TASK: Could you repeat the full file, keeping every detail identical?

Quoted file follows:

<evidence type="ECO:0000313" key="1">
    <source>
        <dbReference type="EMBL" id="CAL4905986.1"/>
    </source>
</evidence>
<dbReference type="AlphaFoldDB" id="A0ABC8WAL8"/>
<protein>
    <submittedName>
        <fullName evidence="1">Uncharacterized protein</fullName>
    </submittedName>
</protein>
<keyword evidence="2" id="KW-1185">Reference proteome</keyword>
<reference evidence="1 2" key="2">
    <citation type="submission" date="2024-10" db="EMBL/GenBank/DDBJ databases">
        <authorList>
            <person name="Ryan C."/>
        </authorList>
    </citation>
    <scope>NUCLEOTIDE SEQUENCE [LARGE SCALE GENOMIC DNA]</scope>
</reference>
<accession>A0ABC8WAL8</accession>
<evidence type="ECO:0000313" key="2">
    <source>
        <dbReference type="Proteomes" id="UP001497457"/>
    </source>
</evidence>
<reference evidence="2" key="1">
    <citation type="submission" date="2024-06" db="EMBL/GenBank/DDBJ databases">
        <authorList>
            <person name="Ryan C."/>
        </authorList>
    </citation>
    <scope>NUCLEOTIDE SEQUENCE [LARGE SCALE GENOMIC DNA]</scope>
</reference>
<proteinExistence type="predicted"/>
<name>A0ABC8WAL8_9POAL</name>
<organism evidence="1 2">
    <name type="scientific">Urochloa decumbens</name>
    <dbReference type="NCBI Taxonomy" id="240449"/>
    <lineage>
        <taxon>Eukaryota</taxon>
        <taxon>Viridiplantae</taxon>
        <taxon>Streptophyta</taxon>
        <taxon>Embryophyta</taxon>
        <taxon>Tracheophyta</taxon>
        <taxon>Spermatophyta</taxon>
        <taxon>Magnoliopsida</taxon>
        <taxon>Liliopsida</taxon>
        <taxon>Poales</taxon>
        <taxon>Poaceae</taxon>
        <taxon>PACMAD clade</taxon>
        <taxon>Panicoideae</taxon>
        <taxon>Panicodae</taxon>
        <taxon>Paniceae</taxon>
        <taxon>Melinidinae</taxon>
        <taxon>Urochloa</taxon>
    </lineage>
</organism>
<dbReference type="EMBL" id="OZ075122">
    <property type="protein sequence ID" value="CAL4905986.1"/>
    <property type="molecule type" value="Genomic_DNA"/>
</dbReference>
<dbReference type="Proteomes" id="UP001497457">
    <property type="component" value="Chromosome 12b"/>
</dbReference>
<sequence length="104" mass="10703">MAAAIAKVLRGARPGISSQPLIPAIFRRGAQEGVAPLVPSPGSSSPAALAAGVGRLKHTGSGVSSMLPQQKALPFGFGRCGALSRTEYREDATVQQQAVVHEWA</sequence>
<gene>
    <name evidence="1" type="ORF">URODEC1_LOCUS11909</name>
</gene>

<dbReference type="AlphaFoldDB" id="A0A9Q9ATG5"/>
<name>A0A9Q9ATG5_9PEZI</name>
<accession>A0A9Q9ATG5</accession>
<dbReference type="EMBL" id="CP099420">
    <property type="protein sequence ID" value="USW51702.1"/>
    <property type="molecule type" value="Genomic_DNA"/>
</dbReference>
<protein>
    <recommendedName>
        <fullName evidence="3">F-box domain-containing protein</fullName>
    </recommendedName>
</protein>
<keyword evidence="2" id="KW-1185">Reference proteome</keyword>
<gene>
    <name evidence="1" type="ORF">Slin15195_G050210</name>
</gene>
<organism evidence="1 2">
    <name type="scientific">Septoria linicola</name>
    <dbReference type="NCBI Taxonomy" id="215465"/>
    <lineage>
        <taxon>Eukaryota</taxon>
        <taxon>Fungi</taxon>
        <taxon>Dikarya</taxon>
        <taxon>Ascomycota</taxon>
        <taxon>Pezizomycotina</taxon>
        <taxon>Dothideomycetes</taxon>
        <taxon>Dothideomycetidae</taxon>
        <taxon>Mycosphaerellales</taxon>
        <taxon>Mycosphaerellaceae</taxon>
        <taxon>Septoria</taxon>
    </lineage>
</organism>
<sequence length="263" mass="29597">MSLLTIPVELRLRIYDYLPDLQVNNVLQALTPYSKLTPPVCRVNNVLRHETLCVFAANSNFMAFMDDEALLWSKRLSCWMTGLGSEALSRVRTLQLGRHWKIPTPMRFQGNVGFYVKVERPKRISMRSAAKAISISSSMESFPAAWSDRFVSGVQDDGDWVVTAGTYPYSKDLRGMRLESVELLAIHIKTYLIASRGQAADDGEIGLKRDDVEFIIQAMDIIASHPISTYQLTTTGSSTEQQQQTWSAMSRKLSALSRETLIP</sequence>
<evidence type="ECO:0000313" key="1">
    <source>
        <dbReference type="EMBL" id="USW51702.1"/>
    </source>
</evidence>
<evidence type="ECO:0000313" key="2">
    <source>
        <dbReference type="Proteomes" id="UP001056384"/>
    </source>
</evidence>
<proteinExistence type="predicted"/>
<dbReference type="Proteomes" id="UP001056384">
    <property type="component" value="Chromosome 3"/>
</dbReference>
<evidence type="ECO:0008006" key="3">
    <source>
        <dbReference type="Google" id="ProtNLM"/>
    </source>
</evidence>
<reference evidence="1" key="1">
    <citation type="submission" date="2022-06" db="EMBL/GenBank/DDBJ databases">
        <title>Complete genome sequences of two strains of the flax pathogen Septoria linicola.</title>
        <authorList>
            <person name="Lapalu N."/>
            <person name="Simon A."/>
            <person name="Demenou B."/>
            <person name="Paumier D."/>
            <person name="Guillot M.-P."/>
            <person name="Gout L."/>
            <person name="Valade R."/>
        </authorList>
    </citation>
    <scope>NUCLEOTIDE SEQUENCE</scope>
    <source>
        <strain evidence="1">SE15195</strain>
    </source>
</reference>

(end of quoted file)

<evidence type="ECO:0000313" key="1">
    <source>
        <dbReference type="EMBL" id="CAL4905986.1"/>
    </source>
</evidence>
<dbReference type="AlphaFoldDB" id="A0ABC8WAL8"/>
<protein>
    <submittedName>
        <fullName evidence="1">Uncharacterized protein</fullName>
    </submittedName>
</protein>
<keyword evidence="2" id="KW-1185">Reference proteome</keyword>
<reference evidence="1 2" key="2">
    <citation type="submission" date="2024-10" db="EMBL/GenBank/DDBJ databases">
        <authorList>
            <person name="Ryan C."/>
        </authorList>
    </citation>
    <scope>NUCLEOTIDE SEQUENCE [LARGE SCALE GENOMIC DNA]</scope>
</reference>
<accession>A0ABC8WAL8</accession>
<evidence type="ECO:0000313" key="2">
    <source>
        <dbReference type="Proteomes" id="UP001497457"/>
    </source>
</evidence>
<reference evidence="2" key="1">
    <citation type="submission" date="2024-06" db="EMBL/GenBank/DDBJ databases">
        <authorList>
            <person name="Ryan C."/>
        </authorList>
    </citation>
    <scope>NUCLEOTIDE SEQUENCE [LARGE SCALE GENOMIC DNA]</scope>
</reference>
<proteinExistence type="predicted"/>
<name>A0ABC8WAL8_9POAL</name>
<organism evidence="1 2">
    <name type="scientific">Urochloa decumbens</name>
    <dbReference type="NCBI Taxonomy" id="240449"/>
    <lineage>
        <taxon>Eukaryota</taxon>
        <taxon>Viridiplantae</taxon>
        <taxon>Streptophyta</taxon>
        <taxon>Embryophyta</taxon>
        <taxon>Tracheophyta</taxon>
        <taxon>Spermatophyta</taxon>
        <taxon>Magnoliopsida</taxon>
        <taxon>Liliopsida</taxon>
        <taxon>Poales</taxon>
        <taxon>Poaceae</taxon>
        <taxon>PACMAD clade</taxon>
        <taxon>Panicoideae</taxon>
        <taxon>Panicodae</taxon>
        <taxon>Paniceae</taxon>
        <taxon>Melinidinae</taxon>
        <taxon>Urochloa</taxon>
    </lineage>
</organism>
<dbReference type="EMBL" id="OZ075122">
    <property type="protein sequence ID" value="CAL4905986.1"/>
    <property type="molecule type" value="Genomic_DNA"/>
</dbReference>
<dbReference type="Proteomes" id="UP001497457">
    <property type="component" value="Chromosome 12b"/>
</dbReference>
<sequence length="104" mass="10703">MAAAIAKVLRGARPGISSQPLIPAIFRRGAQEGVAPLVPSPGSSSPAALAAGVGRLKHTGSGVSSMLPQQKALPFGFGRCGALSRTEYREDATVQQQAVVHEWA</sequence>
<gene>
    <name evidence="1" type="ORF">URODEC1_LOCUS11909</name>
</gene>

<dbReference type="AlphaFoldDB" id="A0A9Q9ATG5"/>
<name>A0A9Q9ATG5_9PEZI</name>
<accession>A0A9Q9ATG5</accession>
<dbReference type="EMBL" id="CP099420">
    <property type="protein sequence ID" value="USW51702.1"/>
    <property type="molecule type" value="Genomic_DNA"/>
</dbReference>
<protein>
    <recommendedName>
        <fullName evidence="3">F-box domain-containing protein</fullName>
    </recommendedName>
</protein>
<keyword evidence="2" id="KW-1185">Reference proteome</keyword>
<gene>
    <name evidence="1" type="ORF">Slin15195_G050210</name>
</gene>
<organism evidence="1 2">
    <name type="scientific">Septoria linicola</name>
    <dbReference type="NCBI Taxonomy" id="215465"/>
    <lineage>
        <taxon>Eukaryota</taxon>
        <taxon>Fungi</taxon>
        <taxon>Dikarya</taxon>
        <taxon>Ascomycota</taxon>
        <taxon>Pezizomycotina</taxon>
        <taxon>Dothideomycetes</taxon>
        <taxon>Dothideomycetidae</taxon>
        <taxon>Mycosphaerellales</taxon>
        <taxon>Mycosphaerellaceae</taxon>
        <taxon>Septoria</taxon>
    </lineage>
</organism>
<sequence length="263" mass="29597">MSLLTIPVELRLRIYDYLPDLQVNNVLQALTPYSKLTPPVCRVNNVLRHETLCVFAANSNFMAFMDDEALLWSKRLSCWMTGLGSEALSRVRTLQLGRHWKIPTPMRFQGNVGFYVKVERPKRISMRSAAKAISISSSMESFPAAWSDRFVSGVQDDGDWVVTAGTYPYSKDLRGMRLESVELLAIHIKTYLIASRGQAADDGEIGLKRDDVEFIIQAMDIIASHPISTYQLTTTGSSTEQQQQTWSAMSRKLSALSRETLIP</sequence>
<evidence type="ECO:0000313" key="1">
    <source>
        <dbReference type="EMBL" id="USW51702.1"/>
    </source>
</evidence>
<evidence type="ECO:0000313" key="2">
    <source>
        <dbReference type="Proteomes" id="UP001056384"/>
    </source>
</evidence>
<proteinExistence type="predicted"/>
<dbReference type="Proteomes" id="UP001056384">
    <property type="component" value="Chromosome 3"/>
</dbReference>
<evidence type="ECO:0008006" key="3">
    <source>
        <dbReference type="Google" id="ProtNLM"/>
    </source>
</evidence>
<reference evidence="1" key="1">
    <citation type="submission" date="2022-06" db="EMBL/GenBank/DDBJ databases">
        <title>Complete genome sequences of two strains of the flax pathogen Septoria linicola.</title>
        <authorList>
            <person name="Lapalu N."/>
            <person name="Simon A."/>
            <person name="Demenou B."/>
            <person name="Paumier D."/>
            <person name="Guillot M.-P."/>
            <person name="Gout L."/>
            <person name="Valade R."/>
        </authorList>
    </citation>
    <scope>NUCLEOTIDE SEQUENCE</scope>
    <source>
        <strain evidence="1">SE15195</strain>
    </source>
</reference>